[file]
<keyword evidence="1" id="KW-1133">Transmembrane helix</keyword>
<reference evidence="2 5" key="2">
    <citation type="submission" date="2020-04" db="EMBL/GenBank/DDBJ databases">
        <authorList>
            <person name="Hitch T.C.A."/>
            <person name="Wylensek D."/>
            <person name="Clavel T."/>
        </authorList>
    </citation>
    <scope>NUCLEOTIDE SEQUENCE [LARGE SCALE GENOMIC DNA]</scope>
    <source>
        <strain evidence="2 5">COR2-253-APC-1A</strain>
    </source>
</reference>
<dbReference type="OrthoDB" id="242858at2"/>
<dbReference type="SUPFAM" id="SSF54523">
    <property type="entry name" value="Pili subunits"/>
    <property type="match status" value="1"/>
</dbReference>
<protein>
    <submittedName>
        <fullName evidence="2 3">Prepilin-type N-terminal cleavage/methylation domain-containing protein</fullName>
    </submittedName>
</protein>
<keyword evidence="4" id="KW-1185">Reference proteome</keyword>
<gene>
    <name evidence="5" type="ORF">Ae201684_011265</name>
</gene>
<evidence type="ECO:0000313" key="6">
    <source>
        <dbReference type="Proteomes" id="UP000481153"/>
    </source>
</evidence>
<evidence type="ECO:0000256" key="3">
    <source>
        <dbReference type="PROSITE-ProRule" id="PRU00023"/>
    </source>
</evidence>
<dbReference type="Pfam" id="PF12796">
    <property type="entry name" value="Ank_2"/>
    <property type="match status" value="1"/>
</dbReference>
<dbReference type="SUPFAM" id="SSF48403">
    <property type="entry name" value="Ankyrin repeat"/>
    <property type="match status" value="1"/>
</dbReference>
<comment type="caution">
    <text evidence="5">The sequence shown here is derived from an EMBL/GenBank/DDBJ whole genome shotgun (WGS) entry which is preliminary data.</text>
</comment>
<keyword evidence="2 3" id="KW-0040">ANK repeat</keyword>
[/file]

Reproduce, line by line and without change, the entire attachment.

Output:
<keyword evidence="1" id="KW-1133">Transmembrane helix</keyword>
<reference evidence="2 5" key="2">
    <citation type="submission" date="2020-04" db="EMBL/GenBank/DDBJ databases">
        <authorList>
            <person name="Hitch T.C.A."/>
            <person name="Wylensek D."/>
            <person name="Clavel T."/>
        </authorList>
    </citation>
    <scope>NUCLEOTIDE SEQUENCE [LARGE SCALE GENOMIC DNA]</scope>
    <source>
        <strain evidence="2 5">COR2-253-APC-1A</strain>
    </source>
</reference>
<dbReference type="OrthoDB" id="242858at2"/>
<dbReference type="SUPFAM" id="SSF54523">
    <property type="entry name" value="Pili subunits"/>
    <property type="match status" value="1"/>
</dbReference>
<protein>
    <submittedName>
        <fullName evidence="2 3">Prepilin-type N-terminal cleavage/methylation domain-containing protein</fullName>
    </submittedName>
</protein>
<keyword evidence="4" id="KW-1185">Reference proteome</keyword>
<gene>
    <name evidence="5" type="ORF">Ae201684_011265</name>
</gene>
<evidence type="ECO:0000313" key="6">
    <source>
        <dbReference type="Proteomes" id="UP000481153"/>
    </source>
</evidence>
<evidence type="ECO:0000256" key="3">
    <source>
        <dbReference type="PROSITE-ProRule" id="PRU00023"/>
    </source>
</evidence>
<dbReference type="Pfam" id="PF12796">
    <property type="entry name" value="Ank_2"/>
    <property type="match status" value="1"/>
</dbReference>
<dbReference type="SUPFAM" id="SSF48403">
    <property type="entry name" value="Ankyrin repeat"/>
    <property type="match status" value="1"/>
</dbReference>
<comment type="caution">
    <text evidence="5">The sequence shown here is derived from an EMBL/GenBank/DDBJ whole genome shotgun (WGS) entry which is preliminary data.</text>
</comment>
<keyword evidence="2 3" id="KW-0040">ANK repeat</keyword>